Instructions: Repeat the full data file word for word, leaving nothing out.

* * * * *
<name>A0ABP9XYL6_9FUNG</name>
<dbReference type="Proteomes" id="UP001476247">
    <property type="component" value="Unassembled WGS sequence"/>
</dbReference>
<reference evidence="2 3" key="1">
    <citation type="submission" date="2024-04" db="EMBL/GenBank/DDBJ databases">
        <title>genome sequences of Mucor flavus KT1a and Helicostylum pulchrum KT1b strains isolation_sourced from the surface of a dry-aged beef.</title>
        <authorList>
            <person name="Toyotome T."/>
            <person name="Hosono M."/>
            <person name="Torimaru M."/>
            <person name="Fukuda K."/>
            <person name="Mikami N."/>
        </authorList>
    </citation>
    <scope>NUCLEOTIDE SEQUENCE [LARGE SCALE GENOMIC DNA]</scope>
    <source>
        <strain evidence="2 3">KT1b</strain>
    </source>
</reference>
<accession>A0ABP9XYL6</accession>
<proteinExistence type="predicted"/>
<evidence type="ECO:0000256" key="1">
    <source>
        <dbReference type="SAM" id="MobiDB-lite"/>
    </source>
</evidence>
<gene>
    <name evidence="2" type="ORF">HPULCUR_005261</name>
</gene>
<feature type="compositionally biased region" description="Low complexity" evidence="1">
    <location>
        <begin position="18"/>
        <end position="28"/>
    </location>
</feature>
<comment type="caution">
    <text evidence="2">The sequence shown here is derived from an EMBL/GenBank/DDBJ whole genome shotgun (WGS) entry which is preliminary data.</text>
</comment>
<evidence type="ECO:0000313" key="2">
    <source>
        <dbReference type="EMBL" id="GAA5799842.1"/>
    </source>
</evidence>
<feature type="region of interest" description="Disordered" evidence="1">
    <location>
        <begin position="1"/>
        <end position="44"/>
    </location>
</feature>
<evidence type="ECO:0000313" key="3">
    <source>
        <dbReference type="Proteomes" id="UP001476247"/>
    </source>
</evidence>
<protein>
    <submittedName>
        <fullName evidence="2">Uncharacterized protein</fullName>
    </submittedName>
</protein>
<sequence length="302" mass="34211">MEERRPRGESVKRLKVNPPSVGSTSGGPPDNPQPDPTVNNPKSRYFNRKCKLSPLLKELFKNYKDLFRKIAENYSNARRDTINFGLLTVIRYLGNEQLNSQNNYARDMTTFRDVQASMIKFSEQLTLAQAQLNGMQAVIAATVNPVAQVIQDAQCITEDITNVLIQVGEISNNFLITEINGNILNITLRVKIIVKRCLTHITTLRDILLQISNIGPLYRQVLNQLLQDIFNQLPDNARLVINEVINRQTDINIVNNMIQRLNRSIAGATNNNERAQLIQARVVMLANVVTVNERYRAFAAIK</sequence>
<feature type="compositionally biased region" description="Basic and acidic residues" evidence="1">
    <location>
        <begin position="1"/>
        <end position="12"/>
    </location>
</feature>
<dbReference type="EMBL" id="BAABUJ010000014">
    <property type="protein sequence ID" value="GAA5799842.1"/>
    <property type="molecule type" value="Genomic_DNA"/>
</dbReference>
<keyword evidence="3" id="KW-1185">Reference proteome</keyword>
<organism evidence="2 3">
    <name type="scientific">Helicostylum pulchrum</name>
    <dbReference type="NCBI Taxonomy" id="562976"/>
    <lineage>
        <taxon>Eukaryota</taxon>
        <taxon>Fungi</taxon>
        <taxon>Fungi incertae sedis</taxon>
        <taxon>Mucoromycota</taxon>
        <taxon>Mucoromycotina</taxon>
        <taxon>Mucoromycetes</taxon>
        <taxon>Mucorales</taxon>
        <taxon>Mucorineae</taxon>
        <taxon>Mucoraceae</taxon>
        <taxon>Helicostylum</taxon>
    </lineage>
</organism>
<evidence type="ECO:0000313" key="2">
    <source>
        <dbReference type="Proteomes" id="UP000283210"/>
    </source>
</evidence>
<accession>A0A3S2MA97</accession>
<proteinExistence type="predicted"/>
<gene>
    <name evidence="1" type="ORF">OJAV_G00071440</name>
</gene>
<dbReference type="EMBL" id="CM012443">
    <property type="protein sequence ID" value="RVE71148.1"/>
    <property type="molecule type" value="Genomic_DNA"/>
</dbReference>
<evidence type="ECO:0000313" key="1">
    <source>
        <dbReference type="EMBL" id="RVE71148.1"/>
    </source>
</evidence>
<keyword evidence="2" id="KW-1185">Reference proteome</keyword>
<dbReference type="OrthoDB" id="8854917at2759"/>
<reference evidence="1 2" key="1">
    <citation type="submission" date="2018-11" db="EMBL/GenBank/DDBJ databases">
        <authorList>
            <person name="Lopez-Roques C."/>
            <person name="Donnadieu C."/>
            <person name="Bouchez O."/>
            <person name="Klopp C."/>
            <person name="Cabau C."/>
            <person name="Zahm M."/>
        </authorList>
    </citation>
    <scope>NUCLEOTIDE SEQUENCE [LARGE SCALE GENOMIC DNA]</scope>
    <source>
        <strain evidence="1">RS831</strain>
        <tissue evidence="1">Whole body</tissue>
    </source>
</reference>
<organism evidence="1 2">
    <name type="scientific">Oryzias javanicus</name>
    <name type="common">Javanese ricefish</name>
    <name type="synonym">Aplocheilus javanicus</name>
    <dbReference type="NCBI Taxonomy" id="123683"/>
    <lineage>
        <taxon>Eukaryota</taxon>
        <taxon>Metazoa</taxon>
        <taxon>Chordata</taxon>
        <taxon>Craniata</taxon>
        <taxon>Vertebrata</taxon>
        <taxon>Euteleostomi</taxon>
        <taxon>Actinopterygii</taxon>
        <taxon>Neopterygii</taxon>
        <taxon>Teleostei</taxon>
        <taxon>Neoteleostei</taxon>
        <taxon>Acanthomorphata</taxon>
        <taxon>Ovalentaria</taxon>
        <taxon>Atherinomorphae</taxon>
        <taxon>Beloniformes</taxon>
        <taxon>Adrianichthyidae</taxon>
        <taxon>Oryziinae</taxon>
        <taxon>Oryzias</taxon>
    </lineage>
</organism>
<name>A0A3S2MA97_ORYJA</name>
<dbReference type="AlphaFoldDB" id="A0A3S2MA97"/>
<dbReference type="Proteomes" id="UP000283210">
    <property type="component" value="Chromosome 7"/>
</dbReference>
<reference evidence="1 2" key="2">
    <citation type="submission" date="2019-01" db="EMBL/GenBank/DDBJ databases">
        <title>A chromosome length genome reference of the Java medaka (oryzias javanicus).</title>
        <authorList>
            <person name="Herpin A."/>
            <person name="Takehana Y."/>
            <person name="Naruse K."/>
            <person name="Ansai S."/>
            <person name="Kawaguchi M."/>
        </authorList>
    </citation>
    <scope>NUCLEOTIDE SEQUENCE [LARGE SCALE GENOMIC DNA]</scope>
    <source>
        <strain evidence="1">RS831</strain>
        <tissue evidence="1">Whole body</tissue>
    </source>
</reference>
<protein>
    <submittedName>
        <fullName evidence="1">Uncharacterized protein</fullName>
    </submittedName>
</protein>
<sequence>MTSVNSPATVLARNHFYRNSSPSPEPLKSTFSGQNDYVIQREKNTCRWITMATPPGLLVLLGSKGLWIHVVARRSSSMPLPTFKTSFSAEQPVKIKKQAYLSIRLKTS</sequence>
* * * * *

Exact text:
<name>A0ABP9XYL6_9FUNG</name>
<dbReference type="Proteomes" id="UP001476247">
    <property type="component" value="Unassembled WGS sequence"/>
</dbReference>
<reference evidence="2 3" key="1">
    <citation type="submission" date="2024-04" db="EMBL/GenBank/DDBJ databases">
        <title>genome sequences of Mucor flavus KT1a and Helicostylum pulchrum KT1b strains isolation_sourced from the surface of a dry-aged beef.</title>
        <authorList>
            <person name="Toyotome T."/>
            <person name="Hosono M."/>
            <person name="Torimaru M."/>
            <person name="Fukuda K."/>
            <person name="Mikami N."/>
        </authorList>
    </citation>
    <scope>NUCLEOTIDE SEQUENCE [LARGE SCALE GENOMIC DNA]</scope>
    <source>
        <strain evidence="2 3">KT1b</strain>
    </source>
</reference>
<accession>A0ABP9XYL6</accession>
<proteinExistence type="predicted"/>
<evidence type="ECO:0000256" key="1">
    <source>
        <dbReference type="SAM" id="MobiDB-lite"/>
    </source>
</evidence>
<gene>
    <name evidence="2" type="ORF">HPULCUR_005261</name>
</gene>
<feature type="compositionally biased region" description="Low complexity" evidence="1">
    <location>
        <begin position="18"/>
        <end position="28"/>
    </location>
</feature>
<comment type="caution">
    <text evidence="2">The sequence shown here is derived from an EMBL/GenBank/DDBJ whole genome shotgun (WGS) entry which is preliminary data.</text>
</comment>
<evidence type="ECO:0000313" key="2">
    <source>
        <dbReference type="EMBL" id="GAA5799842.1"/>
    </source>
</evidence>
<feature type="region of interest" description="Disordered" evidence="1">
    <location>
        <begin position="1"/>
        <end position="44"/>
    </location>
</feature>
<evidence type="ECO:0000313" key="3">
    <source>
        <dbReference type="Proteomes" id="UP001476247"/>
    </source>
</evidence>
<protein>
    <submittedName>
        <fullName evidence="2">Uncharacterized protein</fullName>
    </submittedName>
</protein>
<sequence length="302" mass="34211">MEERRPRGESVKRLKVNPPSVGSTSGGPPDNPQPDPTVNNPKSRYFNRKCKLSPLLKELFKNYKDLFRKIAENYSNARRDTINFGLLTVIRYLGNEQLNSQNNYARDMTTFRDVQASMIKFSEQLTLAQAQLNGMQAVIAATVNPVAQVIQDAQCITEDITNVLIQVGEISNNFLITEINGNILNITLRVKIIVKRCLTHITTLRDILLQISNIGPLYRQVLNQLLQDIFNQLPDNARLVINEVINRQTDINIVNNMIQRLNRSIAGATNNNERAQLIQARVVMLANVVTVNERYRAFAAIK</sequence>
<feature type="compositionally biased region" description="Basic and acidic residues" evidence="1">
    <location>
        <begin position="1"/>
        <end position="12"/>
    </location>
</feature>
<dbReference type="EMBL" id="BAABUJ010000014">
    <property type="protein sequence ID" value="GAA5799842.1"/>
    <property type="molecule type" value="Genomic_DNA"/>
</dbReference>
<keyword evidence="3" id="KW-1185">Reference proteome</keyword>
<organism evidence="2 3">
    <name type="scientific">Helicostylum pulchrum</name>
    <dbReference type="NCBI Taxonomy" id="562976"/>
    <lineage>
        <taxon>Eukaryota</taxon>
        <taxon>Fungi</taxon>
        <taxon>Fungi incertae sedis</taxon>
        <taxon>Mucoromycota</taxon>
        <taxon>Mucoromycotina</taxon>
        <taxon>Mucoromycetes</taxon>
        <taxon>Mucorales</taxon>
        <taxon>Mucorineae</taxon>
        <taxon>Mucoraceae</taxon>
        <taxon>Helicostylum</taxon>
    </lineage>
</organism>
<evidence type="ECO:0000313" key="2">
    <source>
        <dbReference type="Proteomes" id="UP000283210"/>
    </source>
</evidence>
<accession>A0A3S2MA97</accession>
<proteinExistence type="predicted"/>
<gene>
    <name evidence="1" type="ORF">OJAV_G00071440</name>
</gene>
<dbReference type="EMBL" id="CM012443">
    <property type="protein sequence ID" value="RVE71148.1"/>
    <property type="molecule type" value="Genomic_DNA"/>
</dbReference>
<evidence type="ECO:0000313" key="1">
    <source>
        <dbReference type="EMBL" id="RVE71148.1"/>
    </source>
</evidence>
<keyword evidence="2" id="KW-1185">Reference proteome</keyword>
<dbReference type="OrthoDB" id="8854917at2759"/>
<reference evidence="1 2" key="1">
    <citation type="submission" date="2018-11" db="EMBL/GenBank/DDBJ databases">
        <authorList>
            <person name="Lopez-Roques C."/>
            <person name="Donnadieu C."/>
            <person name="Bouchez O."/>
            <person name="Klopp C."/>
            <person name="Cabau C."/>
            <person name="Zahm M."/>
        </authorList>
    </citation>
    <scope>NUCLEOTIDE SEQUENCE [LARGE SCALE GENOMIC DNA]</scope>
    <source>
        <strain evidence="1">RS831</strain>
        <tissue evidence="1">Whole body</tissue>
    </source>
</reference>
<organism evidence="1 2">
    <name type="scientific">Oryzias javanicus</name>
    <name type="common">Javanese ricefish</name>
    <name type="synonym">Aplocheilus javanicus</name>
    <dbReference type="NCBI Taxonomy" id="123683"/>
    <lineage>
        <taxon>Eukaryota</taxon>
        <taxon>Metazoa</taxon>
        <taxon>Chordata</taxon>
        <taxon>Craniata</taxon>
        <taxon>Vertebrata</taxon>
        <taxon>Euteleostomi</taxon>
        <taxon>Actinopterygii</taxon>
        <taxon>Neopterygii</taxon>
        <taxon>Teleostei</taxon>
        <taxon>Neoteleostei</taxon>
        <taxon>Acanthomorphata</taxon>
        <taxon>Ovalentaria</taxon>
        <taxon>Atherinomorphae</taxon>
        <taxon>Beloniformes</taxon>
        <taxon>Adrianichthyidae</taxon>
        <taxon>Oryziinae</taxon>
        <taxon>Oryzias</taxon>
    </lineage>
</organism>
<name>A0A3S2MA97_ORYJA</name>
<dbReference type="AlphaFoldDB" id="A0A3S2MA97"/>
<dbReference type="Proteomes" id="UP000283210">
    <property type="component" value="Chromosome 7"/>
</dbReference>
<reference evidence="1 2" key="2">
    <citation type="submission" date="2019-01" db="EMBL/GenBank/DDBJ databases">
        <title>A chromosome length genome reference of the Java medaka (oryzias javanicus).</title>
        <authorList>
            <person name="Herpin A."/>
            <person name="Takehana Y."/>
            <person name="Naruse K."/>
            <person name="Ansai S."/>
            <person name="Kawaguchi M."/>
        </authorList>
    </citation>
    <scope>NUCLEOTIDE SEQUENCE [LARGE SCALE GENOMIC DNA]</scope>
    <source>
        <strain evidence="1">RS831</strain>
        <tissue evidence="1">Whole body</tissue>
    </source>
</reference>
<protein>
    <submittedName>
        <fullName evidence="1">Uncharacterized protein</fullName>
    </submittedName>
</protein>
<sequence>MTSVNSPATVLARNHFYRNSSPSPEPLKSTFSGQNDYVIQREKNTCRWITMATPPGLLVLLGSKGLWIHVVARRSSSMPLPTFKTSFSAEQPVKIKKQAYLSIRLKTS</sequence>